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Zipcar, still awaiting profit, plans to go public

Despite steady growth, Cambridge-based Zipcar has yet to be profitable and expects losses again this year. Despite steady growth, Cambridge-based Zipcar has yet to be profitable and expects losses again this year. (Daniel Acker/ Bloomberg News/ File 2009)
By Katie Johnston Chase
Globe Staff / June 2, 2010

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Cambridge-based Zipcar Inc. has filed for an initial public offering worth up to $75 million, a move that was greeted with skepticism by some financial analysts, who question why a company that is seen as a darling of the local start-up world has not turned a profit in a decade.

In documents filed yesterday with the Securities and Exchange Commission, Zipcar did not say how many shares it plans to sell or give an expected price range. But the world’s largest car-sharing service reported it has been losing money since it was founded in 2000 and expects losses this year.

“The IPO is not going to solve their net income problem,’’ said Andrew White, chief financial officer at the North Carolina financial analysis company Sageworks Inc. “You should be able to make a company profitable in 10 years.’’

Zipcar declined to comment.

The $254 million car-sharing industry in North America is growing fast and is expected to top $3 billion by 2016, with membership topping 4.4 million, according to the consulting firm Frost & Sullivan.

The profit margin for such companies is not high, said David Zhao, an analyst at Frost & Sullivan Automotive Practice, but growing aggressively will help Zipcar maintain its market dominance over competitors like Hertz Global Holdings Inc., which recently got into the car-sharing business.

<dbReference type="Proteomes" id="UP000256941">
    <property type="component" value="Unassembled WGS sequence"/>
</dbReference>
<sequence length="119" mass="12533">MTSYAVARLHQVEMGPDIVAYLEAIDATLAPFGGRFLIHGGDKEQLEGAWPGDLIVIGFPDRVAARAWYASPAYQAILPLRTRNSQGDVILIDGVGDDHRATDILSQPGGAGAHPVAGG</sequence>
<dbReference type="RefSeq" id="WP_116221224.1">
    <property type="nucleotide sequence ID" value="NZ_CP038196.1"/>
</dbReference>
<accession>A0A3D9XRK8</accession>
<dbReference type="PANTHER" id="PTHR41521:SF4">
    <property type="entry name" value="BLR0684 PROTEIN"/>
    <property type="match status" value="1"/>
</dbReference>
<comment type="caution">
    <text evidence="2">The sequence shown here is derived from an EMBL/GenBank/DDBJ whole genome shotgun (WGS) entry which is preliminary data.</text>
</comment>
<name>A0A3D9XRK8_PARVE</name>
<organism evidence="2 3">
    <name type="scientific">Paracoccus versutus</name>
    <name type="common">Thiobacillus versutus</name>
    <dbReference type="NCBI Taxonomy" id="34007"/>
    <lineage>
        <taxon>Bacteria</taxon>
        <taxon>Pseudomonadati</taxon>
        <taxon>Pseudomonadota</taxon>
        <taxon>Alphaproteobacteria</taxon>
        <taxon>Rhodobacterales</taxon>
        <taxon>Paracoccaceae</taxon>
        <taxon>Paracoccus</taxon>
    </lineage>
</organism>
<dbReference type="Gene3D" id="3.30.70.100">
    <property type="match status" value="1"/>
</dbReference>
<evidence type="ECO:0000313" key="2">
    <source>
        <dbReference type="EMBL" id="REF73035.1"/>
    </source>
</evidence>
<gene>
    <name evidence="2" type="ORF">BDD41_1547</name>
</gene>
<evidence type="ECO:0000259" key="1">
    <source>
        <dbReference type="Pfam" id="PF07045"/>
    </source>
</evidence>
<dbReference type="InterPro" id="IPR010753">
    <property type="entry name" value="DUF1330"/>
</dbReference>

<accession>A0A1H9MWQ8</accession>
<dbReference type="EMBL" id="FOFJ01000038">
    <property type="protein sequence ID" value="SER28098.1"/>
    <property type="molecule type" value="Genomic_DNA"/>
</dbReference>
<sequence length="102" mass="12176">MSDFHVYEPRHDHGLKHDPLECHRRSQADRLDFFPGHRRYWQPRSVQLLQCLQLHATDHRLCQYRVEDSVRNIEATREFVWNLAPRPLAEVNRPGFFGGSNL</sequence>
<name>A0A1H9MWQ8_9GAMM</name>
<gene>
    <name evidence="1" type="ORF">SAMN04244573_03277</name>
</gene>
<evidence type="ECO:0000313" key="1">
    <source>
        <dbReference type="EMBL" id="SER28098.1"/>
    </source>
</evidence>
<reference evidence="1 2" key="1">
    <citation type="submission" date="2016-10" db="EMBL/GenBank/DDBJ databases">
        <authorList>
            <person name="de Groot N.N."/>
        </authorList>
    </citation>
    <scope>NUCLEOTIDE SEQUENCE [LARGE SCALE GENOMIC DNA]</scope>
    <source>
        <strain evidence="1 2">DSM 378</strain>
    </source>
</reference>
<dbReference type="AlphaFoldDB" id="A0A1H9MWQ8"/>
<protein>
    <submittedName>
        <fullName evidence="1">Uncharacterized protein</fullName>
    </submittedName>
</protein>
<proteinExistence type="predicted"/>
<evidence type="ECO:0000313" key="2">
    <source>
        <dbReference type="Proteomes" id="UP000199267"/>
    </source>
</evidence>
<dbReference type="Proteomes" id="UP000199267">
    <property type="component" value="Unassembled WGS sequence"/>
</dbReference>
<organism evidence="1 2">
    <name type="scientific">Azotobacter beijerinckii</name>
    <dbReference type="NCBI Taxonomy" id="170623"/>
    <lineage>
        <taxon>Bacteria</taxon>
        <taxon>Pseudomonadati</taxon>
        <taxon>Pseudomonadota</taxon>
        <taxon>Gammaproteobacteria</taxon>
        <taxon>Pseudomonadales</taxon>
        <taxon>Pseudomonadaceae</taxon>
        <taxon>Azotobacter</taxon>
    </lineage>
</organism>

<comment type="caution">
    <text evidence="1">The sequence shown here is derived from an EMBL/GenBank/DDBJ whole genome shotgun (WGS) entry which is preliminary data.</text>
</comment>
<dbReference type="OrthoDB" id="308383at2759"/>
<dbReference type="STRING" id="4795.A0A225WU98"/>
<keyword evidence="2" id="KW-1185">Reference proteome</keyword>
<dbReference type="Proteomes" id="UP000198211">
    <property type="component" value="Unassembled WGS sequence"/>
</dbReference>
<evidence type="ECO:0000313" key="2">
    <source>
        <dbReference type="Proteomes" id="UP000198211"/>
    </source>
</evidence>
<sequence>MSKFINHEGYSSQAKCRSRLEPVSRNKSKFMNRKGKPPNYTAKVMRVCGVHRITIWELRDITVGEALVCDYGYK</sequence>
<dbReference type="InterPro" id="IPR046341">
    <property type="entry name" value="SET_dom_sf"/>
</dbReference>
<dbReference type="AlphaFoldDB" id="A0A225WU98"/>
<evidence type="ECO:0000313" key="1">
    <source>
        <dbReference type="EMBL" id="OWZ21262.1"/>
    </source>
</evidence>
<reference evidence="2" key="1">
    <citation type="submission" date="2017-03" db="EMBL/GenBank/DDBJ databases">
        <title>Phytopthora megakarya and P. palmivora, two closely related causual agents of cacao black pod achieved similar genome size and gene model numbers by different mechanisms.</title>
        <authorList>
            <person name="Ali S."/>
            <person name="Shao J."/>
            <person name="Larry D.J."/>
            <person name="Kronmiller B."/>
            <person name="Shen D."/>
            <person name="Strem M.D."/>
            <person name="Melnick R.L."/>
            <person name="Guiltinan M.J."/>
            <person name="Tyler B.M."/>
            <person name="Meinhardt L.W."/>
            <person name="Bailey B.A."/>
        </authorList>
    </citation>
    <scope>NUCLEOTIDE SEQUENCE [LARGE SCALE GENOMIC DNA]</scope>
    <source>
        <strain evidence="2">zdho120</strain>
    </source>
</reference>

“They are waiting for the market to get mature,’’ Zhao said.

Zipcar calls its business car sharing because its 7,000 vehicles are available at many locations, all of them self-serve, and are rented by the hour, and some by the day, gas and insurance included. Customers pay an annual membership fee.

Zipcar, which has 400,000 members in 13 cities and on 150 college campuses in the United States, Canada, England, and Scotland, has increased its share of the market. Zipcar’s revenues grew from $13.7 million in 2005 to $131.2 million in 2009, according to the SEC documents.

In April, it acquired Streetcar Limited, the largest car-sharing company in the United Kingdom.

But Zipcar is $56.4 million in debt and expects to “incur significant future expenses’’ as it continues to expand. The company plans to use the money from the offering to pay off its debt, as well as to develop new services and expand the fleet.

Zipcar’s IPO may face some hurdles. The company faces a class-action lawsuit for allegedly charging customers excessive or hidden fees — a fact that won’t help its initial public offering, analysts say. The suit, filed in federal court in Boston in October, cites charges for calls to customer service representatives, parking tickets, late fees, lost items, and account inactivity.

And the offering comes when there isn’t a big appetite for IPOs. Investors have been skittish as the Dow lurches up and down and European markets shudder, and several offerings have been postponed or decreased.

“I wouldn’t say it’s a scary place right now, but it’s definitely waning,’’ said Bill Buhr, an IPO strategist for the Chicago research firm Morningstar Inc., who added that the $75 million offering is a relatively low one.

To succeed in this cautious environment, Zipcar needs to show investors its long-term potential, Buhr said — a tough sell when it isn’t pulling in a profit. But it makes sense for Zipcar to get its IPO on the books and gauge the reaction, he added, especially as people grow more interested in driving less to protect the environment.

That doesn’t necessarily translate into profits, however. “It’s a good thing that they’re doing for the world,’’ White said. “It would be nice if they could figure out how to make money doing it.’’

Katie Johnston Chase can be reached at johnstonchase@globe.com.